They lived in the same rural Kenyan village where I grew up. No one there ever talked about the disease that killed 311,365 women globally last year, the majority of whom live in communities across Africa and Asia.
No one knew it was caused by a common virus that is preventable, or that when detected early, it’s easily treatable. Women who went to the clinic—or even to a hospital—never were asked when they last had a Pap test or any kind of screening.
When they suffered symptoms, they wrongly blamed less stigmatised conditions like diabetes and high blood pressure, or some bad omen. What middle-aged woman would dare to admit she had started bleeding if she feared that her husband might be disgusted and leave her; if her neighbours might suspect her to be a witch?
After my friend’s mother died, I helped organise a group of my mother’s friends at our house. My aim was to mobilise local women around a disease that might be affecting them, even if they were feeling just fine. My mother’s best friend Sabina was one of 15 women in that informal club to be diagnosed with cervical cancer. It was at an early stage and she was treated and now is cancer-free. But make no mistake, her story is unusual given the context of a growing global burden of cervical cancer. We can reverse this trend, however, and reassure Sabina’s granddaughter, one of 1.8 billion young people in the world today, that it’s possible to escape the disease altogether.
This is how: New prevention, screening and treatment tools—namely a vaccine, artificial intelligence (AI), self-testing and a battery-powered treatment device. Those, alongside the push by the World Health Organization to eliminate cervical cancer, should mean better health for girls and women everywhere, even in Kenya’s most remote villages.
The Global Call to Action for Cervical Cancer Elimination , launched in May 2018 at the World Health Assembly, calls on countries to ensure that all girls and women—no matter where they live—have access to the vaccine, screening and treatment to stop needless deaths.
Cervical cancer is caused by HPV, a virus so common that almost every sexually-active person will get it at some time in their life—unless protected by vaccination. Increasing numbers of women living with HIV are even more at risk of getting cervical cancer because a compromised immune system is not as effective at clearing the cancer-causing HPV virus.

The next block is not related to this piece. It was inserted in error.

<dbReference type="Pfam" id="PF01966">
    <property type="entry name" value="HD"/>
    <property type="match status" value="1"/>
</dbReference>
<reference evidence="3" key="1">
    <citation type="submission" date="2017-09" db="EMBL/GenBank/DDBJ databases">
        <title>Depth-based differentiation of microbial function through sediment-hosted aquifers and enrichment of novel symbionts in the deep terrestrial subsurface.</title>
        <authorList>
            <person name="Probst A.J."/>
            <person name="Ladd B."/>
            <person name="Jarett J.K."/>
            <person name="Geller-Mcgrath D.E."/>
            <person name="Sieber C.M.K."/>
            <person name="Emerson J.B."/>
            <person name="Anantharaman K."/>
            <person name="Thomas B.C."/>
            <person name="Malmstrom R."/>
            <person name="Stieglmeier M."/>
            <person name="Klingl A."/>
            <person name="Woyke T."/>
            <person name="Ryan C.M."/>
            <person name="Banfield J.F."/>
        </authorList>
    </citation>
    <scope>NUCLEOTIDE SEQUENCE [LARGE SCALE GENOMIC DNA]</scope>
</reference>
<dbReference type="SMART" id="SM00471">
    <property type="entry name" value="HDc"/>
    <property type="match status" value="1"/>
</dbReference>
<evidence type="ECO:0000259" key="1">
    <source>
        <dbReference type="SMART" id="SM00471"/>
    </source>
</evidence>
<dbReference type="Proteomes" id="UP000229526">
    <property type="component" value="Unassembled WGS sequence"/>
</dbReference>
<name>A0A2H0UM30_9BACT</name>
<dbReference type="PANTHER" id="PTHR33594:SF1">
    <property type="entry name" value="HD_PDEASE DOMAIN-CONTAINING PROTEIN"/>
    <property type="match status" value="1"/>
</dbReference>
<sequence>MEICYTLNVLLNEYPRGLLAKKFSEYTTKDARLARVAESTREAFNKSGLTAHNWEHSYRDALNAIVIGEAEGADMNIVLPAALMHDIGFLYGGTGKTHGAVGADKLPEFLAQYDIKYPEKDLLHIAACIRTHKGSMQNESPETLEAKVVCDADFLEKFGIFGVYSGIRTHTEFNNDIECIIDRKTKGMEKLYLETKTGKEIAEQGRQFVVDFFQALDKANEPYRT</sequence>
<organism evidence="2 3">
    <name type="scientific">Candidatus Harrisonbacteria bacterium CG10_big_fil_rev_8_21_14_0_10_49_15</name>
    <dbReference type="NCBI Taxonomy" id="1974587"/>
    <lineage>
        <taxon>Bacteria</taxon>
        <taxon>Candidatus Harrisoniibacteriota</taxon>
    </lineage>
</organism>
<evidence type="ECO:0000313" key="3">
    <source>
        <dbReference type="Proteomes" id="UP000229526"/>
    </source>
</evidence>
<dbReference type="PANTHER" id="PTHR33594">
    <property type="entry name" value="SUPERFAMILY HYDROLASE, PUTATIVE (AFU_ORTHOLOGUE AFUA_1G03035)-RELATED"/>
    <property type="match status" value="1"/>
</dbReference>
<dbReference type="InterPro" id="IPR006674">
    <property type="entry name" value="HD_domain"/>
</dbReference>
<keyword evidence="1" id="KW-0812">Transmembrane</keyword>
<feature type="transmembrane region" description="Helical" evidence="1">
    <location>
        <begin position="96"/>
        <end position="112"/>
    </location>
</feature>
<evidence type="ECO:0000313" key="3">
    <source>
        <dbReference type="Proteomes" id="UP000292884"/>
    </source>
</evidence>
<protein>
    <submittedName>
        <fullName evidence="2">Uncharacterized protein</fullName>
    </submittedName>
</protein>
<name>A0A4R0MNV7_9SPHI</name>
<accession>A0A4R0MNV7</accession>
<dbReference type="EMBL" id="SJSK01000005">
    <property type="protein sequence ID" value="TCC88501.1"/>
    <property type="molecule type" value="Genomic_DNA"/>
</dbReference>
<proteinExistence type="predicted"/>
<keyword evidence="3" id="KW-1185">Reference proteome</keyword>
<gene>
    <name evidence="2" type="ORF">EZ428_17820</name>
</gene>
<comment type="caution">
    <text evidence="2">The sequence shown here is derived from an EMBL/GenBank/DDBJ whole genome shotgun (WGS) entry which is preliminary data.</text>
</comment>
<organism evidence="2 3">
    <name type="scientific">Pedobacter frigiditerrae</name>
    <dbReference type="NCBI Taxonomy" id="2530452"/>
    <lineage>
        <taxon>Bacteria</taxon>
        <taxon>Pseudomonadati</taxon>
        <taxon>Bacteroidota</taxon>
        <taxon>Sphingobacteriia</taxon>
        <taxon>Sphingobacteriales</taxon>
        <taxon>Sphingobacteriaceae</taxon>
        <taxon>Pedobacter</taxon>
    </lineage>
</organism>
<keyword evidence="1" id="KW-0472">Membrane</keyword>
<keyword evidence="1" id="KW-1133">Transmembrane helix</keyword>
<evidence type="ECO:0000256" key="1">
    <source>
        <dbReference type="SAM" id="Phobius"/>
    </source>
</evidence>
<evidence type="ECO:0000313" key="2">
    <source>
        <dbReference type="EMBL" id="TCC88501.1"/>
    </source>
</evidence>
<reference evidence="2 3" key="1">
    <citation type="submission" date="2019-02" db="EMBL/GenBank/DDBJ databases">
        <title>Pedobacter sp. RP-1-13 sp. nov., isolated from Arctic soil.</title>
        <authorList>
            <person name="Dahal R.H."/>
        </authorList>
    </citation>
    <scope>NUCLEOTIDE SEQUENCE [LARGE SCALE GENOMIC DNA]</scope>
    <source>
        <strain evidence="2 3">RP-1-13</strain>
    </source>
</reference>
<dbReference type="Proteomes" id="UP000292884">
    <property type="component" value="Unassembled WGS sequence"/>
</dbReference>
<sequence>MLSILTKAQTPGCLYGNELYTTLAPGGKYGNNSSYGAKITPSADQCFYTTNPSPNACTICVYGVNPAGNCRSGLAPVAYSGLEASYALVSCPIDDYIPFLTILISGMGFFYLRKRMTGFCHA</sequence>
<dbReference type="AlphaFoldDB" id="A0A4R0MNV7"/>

AI is a major technological breakthrough for cervical cancer prevention. It visually recognises cervical pre-cancerous lesions, and does it better than a nurse, midwife or doctor. This AI image detection method has the potential to perform similarly to PAP and HPV tests in enabling accurate diagnoses while increasing access to screen and treat services in remote places that lack health professionals.
Self-testing for HPV is also a promising innovation. An alternative to the traditional sample collection that’s performed by health care professionals, it gives women autonomy and agency. In private, and with ease and accuracy, we women can collect our own samples. HPV sample self-collection and testing is now expanding cervical cancer screening coverage in hard-to-reach places like rural Botswana, where the Ministry of Health & Wellness helped introduce this simple, cost-effective way to defeat the number one cancer killer of women in that country.
As more women get screened, more will need to have access to treatment approaches, including cryotherapy and thermal coagulation. The first involves freezing and the latter uses heat to zap precancerous lesions and prevent the disease from progressing. While both are safe and practical, thermal coagulation relies on a battery-powered device, making it more feasible than conventional cryotherapy in low-resource settings that lack infrastructure, trained personnel and supplies. WHO began developing guidelines for thermal coagulation last year, and Malawi has already ordered 300 devices, using money from The Global Fund.
Now that early detection and treatment can be provided where women live—at local health facilities and sites where they receive care for HIV, and even in their own homes—it’s time for country leaders, donors and civil society stakeholders to support scale-up of HPV vaccine for all girls, and to accelerate screening and treatment options for middle-aged women, whose health needs have been long neglected.
Global investment in a comprehensive program of the HPV vaccine and screening would be cost-effective and could avert 5.2 million cases and 3.7 million deaths, according to research from Harvard, Stanford and the London School of Hygiene and Tropical Medicine.
Together, we can marshal a movement akin to the one that’s bringing down the rate of maternal mortality worldwide. Today, fewer women die in childbirth than of cervical cancer. It’s within our grasp to eliminate cervical cancer. We are all responsible to demand that happen now—for our friends’ mothers, our mothers’ friends, and their granddaughters.